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Make a Custom Local Hilbert Space with QNs

In a previous code formula we discussed the basic, minimal code needed to define a custom local Hilbert space, using the example of a @@S=3/2@@ spin Hilbert space. In those examples, the space function defining the vector space of a @@S=3/2@@ spin only provides the dimension of the space. But the Hilbert space of a @@S=3/2@@ spin has additional structure, which is that each of its four subspaces (each of dimension 1) can be labeled by a different @@S^z@@ quantum number.

In this code formula we will include this extra quantum information in the definition of the space of a @@S=3/2@@ spin.

Code Preview

First let's see the minimal code needed to add the option for including quantum numbers of our @@S=3/2@@ site type, then we will discuss what each part of the code is doing.

using ITensors

function ITensors.space(::SiteType"S=3/2";
  if conserve_qns
    return [QN("Sz",3)=>1,QN("Sz",1)=>1,
  return 4

function ITensors.op!(Op::ITensor,
  Op[s'=>1,s=>1] = +3/2
  Op[s'=>2,s=>2] = +1/2
  Op[s'=>3,s=>3] = -1/2
  Op[s'=>4,s=>4] = -3/2

function ITensors.op!(Op::ITensor,
  Op[s'=>1,s=>2] = sqrt(3)
  Op[s'=>2,s=>3] = 2
  Op[s'=>3,s=>4] = sqrt(3)

function ITensors.op!(Op::ITensor,
  Op[s'=>2,s=>1] = sqrt(3)
  Op[s'=>3,s=>2] = 2
  Op[s'=>4,s=>3] = sqrt(3)

 Download this example code

Now let's look at each part of the code above.

The space function

In the code formula for defining a basic site type we discussed that the function space tells the ITensor library the basic information about how to construct an Index associated with a special Index tag, in this case the tag "S=3/2". As in that code formula, if the user does not request that quantum numbers be included (the case conserve_qns=false) then all that the space function returns is the number 4, indicating that a "S=3/2" Index should be of dimension 4.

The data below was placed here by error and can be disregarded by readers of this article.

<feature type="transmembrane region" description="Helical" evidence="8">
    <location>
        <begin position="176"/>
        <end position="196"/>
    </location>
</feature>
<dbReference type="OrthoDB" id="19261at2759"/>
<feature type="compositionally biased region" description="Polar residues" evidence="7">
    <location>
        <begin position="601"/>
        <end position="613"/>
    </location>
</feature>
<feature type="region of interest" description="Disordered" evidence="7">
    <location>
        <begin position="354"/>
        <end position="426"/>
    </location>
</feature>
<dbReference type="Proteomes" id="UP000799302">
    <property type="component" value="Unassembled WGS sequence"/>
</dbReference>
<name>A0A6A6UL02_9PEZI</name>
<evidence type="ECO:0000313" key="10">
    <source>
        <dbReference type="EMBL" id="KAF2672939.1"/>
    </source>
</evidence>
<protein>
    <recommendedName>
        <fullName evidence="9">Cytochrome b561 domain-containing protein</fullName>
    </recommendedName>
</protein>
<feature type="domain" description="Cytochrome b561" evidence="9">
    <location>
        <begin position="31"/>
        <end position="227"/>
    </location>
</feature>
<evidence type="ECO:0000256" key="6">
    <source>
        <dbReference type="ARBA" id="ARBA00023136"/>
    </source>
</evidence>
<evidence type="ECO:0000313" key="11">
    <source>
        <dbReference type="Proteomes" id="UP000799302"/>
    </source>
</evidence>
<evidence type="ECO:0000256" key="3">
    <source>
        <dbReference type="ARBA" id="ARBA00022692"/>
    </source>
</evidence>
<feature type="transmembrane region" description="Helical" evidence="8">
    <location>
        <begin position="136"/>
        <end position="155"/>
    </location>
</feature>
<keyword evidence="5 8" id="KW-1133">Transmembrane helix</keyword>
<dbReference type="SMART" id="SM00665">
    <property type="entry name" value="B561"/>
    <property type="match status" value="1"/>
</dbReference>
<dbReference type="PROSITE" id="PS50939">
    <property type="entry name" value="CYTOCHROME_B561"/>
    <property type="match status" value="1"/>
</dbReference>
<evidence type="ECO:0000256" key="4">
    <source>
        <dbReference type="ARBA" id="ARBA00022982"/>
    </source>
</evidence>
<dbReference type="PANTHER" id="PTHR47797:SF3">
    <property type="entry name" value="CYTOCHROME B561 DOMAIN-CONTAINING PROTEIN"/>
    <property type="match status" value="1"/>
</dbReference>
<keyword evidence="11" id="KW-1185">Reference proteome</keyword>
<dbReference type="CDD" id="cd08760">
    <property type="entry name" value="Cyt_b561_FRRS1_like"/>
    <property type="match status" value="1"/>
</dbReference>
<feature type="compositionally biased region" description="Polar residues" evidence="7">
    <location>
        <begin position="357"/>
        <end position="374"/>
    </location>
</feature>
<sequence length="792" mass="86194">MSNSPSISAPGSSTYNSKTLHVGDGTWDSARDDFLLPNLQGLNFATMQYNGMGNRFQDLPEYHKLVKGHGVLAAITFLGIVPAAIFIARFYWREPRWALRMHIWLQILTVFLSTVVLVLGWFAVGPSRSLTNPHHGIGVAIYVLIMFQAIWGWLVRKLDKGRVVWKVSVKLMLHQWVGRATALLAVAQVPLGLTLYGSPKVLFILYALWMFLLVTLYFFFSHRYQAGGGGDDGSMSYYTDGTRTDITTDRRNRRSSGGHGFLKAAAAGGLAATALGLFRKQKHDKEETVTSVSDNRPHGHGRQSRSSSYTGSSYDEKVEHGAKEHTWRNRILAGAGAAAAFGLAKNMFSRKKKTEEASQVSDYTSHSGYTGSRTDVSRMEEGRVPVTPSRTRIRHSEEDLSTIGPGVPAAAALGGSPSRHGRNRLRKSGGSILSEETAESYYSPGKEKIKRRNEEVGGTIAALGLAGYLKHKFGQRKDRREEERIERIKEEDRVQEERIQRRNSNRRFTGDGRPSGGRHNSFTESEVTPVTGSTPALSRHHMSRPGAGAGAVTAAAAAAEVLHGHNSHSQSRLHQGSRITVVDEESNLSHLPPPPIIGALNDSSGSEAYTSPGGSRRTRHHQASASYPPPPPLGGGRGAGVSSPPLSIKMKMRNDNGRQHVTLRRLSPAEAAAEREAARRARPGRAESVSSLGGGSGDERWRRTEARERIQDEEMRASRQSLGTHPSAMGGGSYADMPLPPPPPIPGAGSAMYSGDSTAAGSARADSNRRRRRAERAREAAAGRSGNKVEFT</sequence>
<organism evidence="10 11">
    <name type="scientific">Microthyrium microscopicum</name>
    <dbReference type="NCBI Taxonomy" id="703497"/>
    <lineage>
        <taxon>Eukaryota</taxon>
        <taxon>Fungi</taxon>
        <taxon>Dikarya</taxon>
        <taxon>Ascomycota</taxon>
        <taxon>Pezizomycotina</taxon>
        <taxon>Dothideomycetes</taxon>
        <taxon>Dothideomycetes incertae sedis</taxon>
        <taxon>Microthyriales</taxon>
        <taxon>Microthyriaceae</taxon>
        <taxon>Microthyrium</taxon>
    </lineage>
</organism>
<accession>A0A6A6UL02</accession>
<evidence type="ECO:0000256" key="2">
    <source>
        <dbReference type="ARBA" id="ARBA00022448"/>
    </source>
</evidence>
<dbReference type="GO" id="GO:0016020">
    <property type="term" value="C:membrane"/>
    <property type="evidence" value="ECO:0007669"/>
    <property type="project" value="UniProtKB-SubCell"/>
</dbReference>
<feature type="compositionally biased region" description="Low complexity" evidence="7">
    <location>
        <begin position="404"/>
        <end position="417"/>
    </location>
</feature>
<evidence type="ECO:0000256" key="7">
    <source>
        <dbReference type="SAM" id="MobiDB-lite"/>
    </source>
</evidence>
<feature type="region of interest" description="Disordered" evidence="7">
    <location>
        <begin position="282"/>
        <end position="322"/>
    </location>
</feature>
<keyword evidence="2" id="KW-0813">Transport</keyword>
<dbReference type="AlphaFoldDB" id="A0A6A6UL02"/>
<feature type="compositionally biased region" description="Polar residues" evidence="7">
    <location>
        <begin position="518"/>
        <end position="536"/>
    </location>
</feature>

But if the conserve_qns keyword argument gets set to true, the space function we defined above returns an array of QN=>Int pairs. (The notation a=>b in Julia constructs a Pair object.) Each pair in the array denotes a subspace. The QN part of each pair says what quantum number the subspace has, and the integer following it indicates the dimension of the subspace.

After defining the space function this way, you can write code like:

s = siteind("S=3/2"; conserve_qns=true)

to obtain a single "S=3/2" Index which carries quantum number information. The siteind function built into ITensor relies on your custom space function to ask how to construct a "S=3/2" Index but also includes some other Index tags which are conventional for all site indices.

You can now also call code like:

N = 100
sites = siteinds("S=3/2",N; conserve_qns=true)

to obtain an array of N "S=3/2" indices which carry quantum numbers.

The op Function in the Quantum Number Case

Note that the op! function overloads are exactly the same as for the more basic case of defining an "S=3/2" Index type that does not carry quantum numbers. There is no need to upgrade any of the op! functions for the QN-conserving case. The reason is that all QN, block-sparse information about an ITensor is deduced from the indices of the tensor, and setting elements of such tensors does not require any other special code.

However, only operators which have a well-defined QN flux---meaning they always change the quantum number of a state they act on by a well-defined amount---can be used in practice in the case of QN conservation. Attempting to build an operator, or any ITensor, without a well-defined QN flux out of QN-conserving indices will result in a run time error. An example of an operator that would lead to such an error would be the "Sx" spin operator since it alternately increases @@S^z@@ or decreases @@S^z@@ depending on the state it acts on, thus it does not have a well-defined QN flux. But it is perfectly fine to define an op overload for the "Sx" operator and to make this operator when working with dense, non-QN-conserving ITensors or when @@S^z@@ is not conserved.

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